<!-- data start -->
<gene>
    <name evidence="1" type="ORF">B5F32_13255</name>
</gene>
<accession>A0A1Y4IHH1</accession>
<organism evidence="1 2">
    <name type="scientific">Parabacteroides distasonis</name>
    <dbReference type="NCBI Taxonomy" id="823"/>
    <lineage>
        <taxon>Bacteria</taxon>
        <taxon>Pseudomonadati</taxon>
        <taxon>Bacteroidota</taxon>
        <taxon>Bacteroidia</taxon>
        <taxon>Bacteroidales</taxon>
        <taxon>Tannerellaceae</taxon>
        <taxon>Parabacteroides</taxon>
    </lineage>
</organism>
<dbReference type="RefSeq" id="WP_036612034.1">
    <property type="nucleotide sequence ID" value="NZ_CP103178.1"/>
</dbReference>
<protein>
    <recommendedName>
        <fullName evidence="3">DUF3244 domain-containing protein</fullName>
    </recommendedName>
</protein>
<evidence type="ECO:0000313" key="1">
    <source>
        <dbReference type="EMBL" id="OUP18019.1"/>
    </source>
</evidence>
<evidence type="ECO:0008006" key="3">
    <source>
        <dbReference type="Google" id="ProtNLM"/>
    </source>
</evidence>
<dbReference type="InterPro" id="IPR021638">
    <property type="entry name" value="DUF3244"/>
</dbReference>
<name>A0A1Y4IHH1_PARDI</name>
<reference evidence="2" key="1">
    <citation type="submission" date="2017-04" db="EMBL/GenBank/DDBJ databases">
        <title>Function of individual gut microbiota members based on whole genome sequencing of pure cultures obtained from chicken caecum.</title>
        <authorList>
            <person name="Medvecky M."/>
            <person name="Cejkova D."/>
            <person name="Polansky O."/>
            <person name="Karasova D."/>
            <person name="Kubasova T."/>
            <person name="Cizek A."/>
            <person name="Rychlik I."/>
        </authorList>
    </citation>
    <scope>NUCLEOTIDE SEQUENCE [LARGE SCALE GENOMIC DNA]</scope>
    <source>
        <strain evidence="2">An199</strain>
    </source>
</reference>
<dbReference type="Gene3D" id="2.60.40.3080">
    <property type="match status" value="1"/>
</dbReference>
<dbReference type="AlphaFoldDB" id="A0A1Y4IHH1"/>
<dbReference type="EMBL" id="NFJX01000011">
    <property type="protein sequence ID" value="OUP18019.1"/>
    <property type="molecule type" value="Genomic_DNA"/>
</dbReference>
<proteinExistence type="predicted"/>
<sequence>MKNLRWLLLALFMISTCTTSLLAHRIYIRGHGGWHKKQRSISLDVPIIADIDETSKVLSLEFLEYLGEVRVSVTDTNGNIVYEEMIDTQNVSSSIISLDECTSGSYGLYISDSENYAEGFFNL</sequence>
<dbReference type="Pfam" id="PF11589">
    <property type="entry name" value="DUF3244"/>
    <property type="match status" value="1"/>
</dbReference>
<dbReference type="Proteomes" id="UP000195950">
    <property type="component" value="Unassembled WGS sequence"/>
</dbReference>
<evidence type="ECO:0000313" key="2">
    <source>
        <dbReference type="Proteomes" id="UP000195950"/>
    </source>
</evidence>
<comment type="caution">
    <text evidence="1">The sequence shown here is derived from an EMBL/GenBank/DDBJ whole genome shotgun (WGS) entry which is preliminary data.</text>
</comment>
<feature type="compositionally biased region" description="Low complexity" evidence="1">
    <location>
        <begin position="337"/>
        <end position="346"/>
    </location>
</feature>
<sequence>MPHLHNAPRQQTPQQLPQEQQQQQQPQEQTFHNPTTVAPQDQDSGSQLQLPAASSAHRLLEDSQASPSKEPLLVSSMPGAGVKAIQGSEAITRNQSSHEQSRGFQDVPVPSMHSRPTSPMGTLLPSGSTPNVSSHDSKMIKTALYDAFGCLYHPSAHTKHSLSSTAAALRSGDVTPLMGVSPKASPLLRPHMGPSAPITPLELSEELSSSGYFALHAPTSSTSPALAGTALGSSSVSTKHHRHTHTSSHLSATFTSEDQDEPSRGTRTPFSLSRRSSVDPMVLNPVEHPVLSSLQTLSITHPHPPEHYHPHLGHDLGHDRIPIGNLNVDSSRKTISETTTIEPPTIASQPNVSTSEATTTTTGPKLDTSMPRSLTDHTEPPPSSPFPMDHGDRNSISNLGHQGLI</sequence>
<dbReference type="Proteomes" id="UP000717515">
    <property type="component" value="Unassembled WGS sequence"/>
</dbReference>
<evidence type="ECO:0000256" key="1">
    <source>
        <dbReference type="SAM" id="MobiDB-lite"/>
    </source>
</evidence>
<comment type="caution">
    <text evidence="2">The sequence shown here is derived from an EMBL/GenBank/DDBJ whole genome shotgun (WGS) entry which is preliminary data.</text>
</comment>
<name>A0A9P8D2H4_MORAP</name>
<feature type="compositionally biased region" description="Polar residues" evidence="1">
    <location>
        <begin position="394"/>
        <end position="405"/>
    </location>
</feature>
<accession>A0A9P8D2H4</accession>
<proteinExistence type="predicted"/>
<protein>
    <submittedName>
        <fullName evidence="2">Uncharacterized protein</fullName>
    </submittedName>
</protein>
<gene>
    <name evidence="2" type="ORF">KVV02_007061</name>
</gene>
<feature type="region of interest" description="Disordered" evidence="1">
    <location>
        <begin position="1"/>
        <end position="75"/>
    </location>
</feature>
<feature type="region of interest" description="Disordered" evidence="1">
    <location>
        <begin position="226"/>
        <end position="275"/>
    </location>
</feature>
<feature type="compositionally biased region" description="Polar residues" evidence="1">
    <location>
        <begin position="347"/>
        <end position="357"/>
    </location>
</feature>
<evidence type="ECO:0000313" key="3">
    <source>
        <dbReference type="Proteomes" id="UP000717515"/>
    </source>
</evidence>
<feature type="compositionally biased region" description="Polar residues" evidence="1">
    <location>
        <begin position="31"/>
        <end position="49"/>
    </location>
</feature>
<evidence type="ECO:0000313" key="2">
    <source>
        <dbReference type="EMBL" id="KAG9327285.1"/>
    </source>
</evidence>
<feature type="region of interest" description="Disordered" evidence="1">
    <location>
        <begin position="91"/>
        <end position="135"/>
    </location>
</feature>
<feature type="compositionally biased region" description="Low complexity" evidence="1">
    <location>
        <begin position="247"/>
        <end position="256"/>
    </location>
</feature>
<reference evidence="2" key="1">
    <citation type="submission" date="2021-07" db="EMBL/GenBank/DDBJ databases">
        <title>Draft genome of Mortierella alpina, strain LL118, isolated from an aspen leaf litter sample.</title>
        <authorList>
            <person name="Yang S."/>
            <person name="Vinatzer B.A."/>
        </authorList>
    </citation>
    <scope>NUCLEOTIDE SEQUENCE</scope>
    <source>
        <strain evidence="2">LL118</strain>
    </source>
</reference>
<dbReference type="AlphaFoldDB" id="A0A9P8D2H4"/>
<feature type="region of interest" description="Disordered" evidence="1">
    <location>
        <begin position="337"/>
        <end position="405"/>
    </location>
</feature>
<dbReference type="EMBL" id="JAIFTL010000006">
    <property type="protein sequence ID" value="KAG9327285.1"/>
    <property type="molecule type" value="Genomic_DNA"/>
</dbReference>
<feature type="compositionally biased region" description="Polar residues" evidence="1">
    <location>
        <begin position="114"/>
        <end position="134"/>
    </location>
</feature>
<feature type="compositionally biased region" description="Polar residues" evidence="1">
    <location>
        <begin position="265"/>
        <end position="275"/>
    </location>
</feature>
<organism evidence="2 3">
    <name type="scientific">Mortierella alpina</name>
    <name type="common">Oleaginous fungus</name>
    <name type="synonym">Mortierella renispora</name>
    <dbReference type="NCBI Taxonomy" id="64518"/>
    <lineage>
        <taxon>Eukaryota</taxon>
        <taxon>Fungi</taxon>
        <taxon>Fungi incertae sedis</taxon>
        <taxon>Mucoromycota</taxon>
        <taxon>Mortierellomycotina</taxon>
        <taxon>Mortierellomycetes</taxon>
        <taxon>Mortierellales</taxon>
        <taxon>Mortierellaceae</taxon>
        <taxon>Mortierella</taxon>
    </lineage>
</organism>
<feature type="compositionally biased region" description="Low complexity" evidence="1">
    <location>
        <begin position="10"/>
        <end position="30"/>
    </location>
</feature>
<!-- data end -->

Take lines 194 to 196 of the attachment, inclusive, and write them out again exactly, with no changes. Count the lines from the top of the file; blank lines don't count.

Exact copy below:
<feature type="compositionally biased region" description="Polar residues" evidence="1">
    <location>
        <begin position="265"/>